Apple is giving customers a way to earn a bit of extra cash. When you add funds to Apple ID you get a 10% bonus.
Luke Kurtis shares his story of how Apple disabled his account after he unknowingly bought a fraudulent iTunes gift card. Although he eventually got his account restored, it took two months to get it back.
Had I not taken advantage of my internal Apple contacts, I may not have gotten my account back. I spent a large part of those two months in a kind of grief, mourning not only the loss of a collection of media built up over a decade and a half, but also all the products I owned that no longer functioned as they were supposed to. The company I had given so much money to over the years could revoke my access to everything with just the press of a button.
That’s pretty scary stuff. Now that Apple Card is a product, imagine getting locked out of your account, unable to pay off your Card because there isn’t a way to do it online.
Today through Thursday, March 14, you can get a 10% bonus when you add Apple ID funds via an iOS device or a Mac.
For a limited time when you add Apple ID funds you can get a 10% bonus. The special offer ends Thursday, December 20.
A number of users are reporting that their Apple IDs have been locked on their iOS devices, with the reason for the issue unknown.
Apple has apologized over a string of Chinese Apple ID hacks. Certain Apple customers were victims of a phishing attack.
Apple’s got a relatively new way that you can scrub your data from their servers, which includes all of your iTunes purchases, your iCloud info, and so on, and Melissa Holt will show you how.
Once you enable two-factor authentication for your Apple ID, you have to have one of your trusted devices to be able to recover the others, right? Yep. Totally. You’ll be lost without them! We kid, we kid. You can actually still log in to Find My [Device] online without using any verification codes, and we’ll tell you how in today’s Quick Tip! Sorry for scaring you like that.
If you’ve got an older Mac running Yosemite, say, you may be getting constant prompts to enter your iCloud password. If you know you’re typing it in correctly, what gives?! We’ll tell you one way you might be able to fix this annoying problem in today’s Quick Tip!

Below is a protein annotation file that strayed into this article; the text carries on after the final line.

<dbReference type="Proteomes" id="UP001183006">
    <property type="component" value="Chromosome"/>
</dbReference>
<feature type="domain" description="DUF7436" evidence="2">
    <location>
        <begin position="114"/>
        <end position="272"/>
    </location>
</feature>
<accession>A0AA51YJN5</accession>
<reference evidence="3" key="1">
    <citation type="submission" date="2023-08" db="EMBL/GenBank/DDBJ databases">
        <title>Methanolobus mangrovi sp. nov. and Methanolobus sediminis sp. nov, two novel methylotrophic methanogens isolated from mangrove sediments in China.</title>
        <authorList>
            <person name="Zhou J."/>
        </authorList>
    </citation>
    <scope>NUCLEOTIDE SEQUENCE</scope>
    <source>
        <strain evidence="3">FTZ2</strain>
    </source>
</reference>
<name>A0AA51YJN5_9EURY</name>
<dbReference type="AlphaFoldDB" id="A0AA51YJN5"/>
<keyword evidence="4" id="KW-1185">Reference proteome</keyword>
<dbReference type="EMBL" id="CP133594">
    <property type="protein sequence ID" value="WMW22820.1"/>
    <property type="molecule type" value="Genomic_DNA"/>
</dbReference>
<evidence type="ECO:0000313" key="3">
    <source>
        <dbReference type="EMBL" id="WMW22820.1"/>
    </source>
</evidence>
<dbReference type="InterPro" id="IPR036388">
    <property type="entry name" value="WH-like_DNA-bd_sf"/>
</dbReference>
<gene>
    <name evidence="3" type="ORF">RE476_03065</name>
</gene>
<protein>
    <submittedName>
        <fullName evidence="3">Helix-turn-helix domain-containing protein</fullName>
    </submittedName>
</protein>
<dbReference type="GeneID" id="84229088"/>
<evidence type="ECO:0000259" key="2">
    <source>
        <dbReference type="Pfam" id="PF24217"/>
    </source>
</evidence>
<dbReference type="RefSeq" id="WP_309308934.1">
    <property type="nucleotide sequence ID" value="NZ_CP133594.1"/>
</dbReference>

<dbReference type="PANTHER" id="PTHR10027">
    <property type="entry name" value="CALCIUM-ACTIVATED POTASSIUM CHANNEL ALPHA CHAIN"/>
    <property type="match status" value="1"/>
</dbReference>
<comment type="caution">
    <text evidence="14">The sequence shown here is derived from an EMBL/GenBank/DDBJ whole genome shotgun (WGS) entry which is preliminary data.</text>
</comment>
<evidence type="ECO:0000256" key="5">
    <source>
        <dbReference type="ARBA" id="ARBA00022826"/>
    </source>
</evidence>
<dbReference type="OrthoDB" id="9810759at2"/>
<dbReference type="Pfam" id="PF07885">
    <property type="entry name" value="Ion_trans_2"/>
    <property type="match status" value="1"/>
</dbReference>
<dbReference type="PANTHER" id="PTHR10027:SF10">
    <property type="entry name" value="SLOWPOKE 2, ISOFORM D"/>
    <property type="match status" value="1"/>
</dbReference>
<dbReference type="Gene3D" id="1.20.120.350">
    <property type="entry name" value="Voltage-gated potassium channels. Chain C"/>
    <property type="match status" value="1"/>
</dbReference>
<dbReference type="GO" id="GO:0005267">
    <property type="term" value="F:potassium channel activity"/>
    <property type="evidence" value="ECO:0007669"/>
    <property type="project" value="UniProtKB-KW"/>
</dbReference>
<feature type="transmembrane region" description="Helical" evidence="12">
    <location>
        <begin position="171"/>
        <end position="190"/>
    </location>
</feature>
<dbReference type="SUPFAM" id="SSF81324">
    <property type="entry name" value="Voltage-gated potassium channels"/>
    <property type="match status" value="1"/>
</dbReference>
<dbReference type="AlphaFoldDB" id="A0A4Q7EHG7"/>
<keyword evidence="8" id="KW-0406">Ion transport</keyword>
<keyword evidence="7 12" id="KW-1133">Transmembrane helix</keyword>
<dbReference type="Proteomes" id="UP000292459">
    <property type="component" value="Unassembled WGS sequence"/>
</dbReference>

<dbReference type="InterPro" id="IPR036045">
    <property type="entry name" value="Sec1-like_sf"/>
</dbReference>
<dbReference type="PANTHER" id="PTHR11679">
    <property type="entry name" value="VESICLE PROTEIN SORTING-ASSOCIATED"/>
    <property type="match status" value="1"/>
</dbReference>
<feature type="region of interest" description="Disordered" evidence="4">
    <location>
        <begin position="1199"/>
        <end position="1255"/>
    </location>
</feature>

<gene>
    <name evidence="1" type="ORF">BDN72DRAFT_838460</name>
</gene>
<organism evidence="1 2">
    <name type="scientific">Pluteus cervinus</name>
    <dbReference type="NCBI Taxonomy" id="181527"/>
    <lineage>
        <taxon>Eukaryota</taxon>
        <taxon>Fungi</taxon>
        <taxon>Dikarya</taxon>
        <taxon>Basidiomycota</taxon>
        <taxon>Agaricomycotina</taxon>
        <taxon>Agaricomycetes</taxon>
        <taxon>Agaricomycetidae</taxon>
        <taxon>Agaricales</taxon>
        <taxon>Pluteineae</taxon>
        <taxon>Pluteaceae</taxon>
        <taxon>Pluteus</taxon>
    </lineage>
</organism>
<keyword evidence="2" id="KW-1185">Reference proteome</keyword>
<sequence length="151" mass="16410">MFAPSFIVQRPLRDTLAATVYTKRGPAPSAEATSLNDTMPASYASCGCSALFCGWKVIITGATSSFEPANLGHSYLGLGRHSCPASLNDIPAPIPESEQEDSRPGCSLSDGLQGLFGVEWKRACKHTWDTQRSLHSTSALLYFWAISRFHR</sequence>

Andrew Orr and John Martellaro join Jeff Gamet to discuss who should be responsible for controlling iPhone and other electronic device addiction, plus they have something to say about TeenSafe’s Apple ID user name and password leak.
TeenSafe let 10,200 Apple ID user names and passwords leak all in plain text, and the service requires two-factor authentication be disabled.
This method is basically iTunes gift cards without actually buying a gift card.
Basically, Apple knows about stuff you buy and content you consume, but everything else is off-limits.
If you’re the victim of an iPhone theft, there are steps you can take after to try to get it back. But there are also preventative steps to take before it happens.
Download Apple profile data is a good move, and it’s unfortunate that Apple didn’t have something like this sooner, instead of being forced by regulation.
If you change the credit card linked to your Apple ID because it expired or was stolen, your HomePod probably won’t recognize the new information and stop streaming Apple Music. Here’s how to get HomePod to see your updated information.
You’ll use this ID on any Apple device you have, whether it’s an iPhone or a MacBook.
Apple IDs don’t expire. Even if you forgot your username and password, your Apple ID is still floating around in the ether. Apple doesn’t shut down IDs after a certain period of inactivity.
Quick Tips about VPN, Sierra’s storage, Universal Clipboard, and Wi-Fi priority are just the start to the show. From there we talk about using Flash on your iPhone or iPad (it’s true!), portable VPN options, accessing a file server with iOS and much more. Download or just press play right here and enjoy. You’ll learn at least four new things, we guarantee it!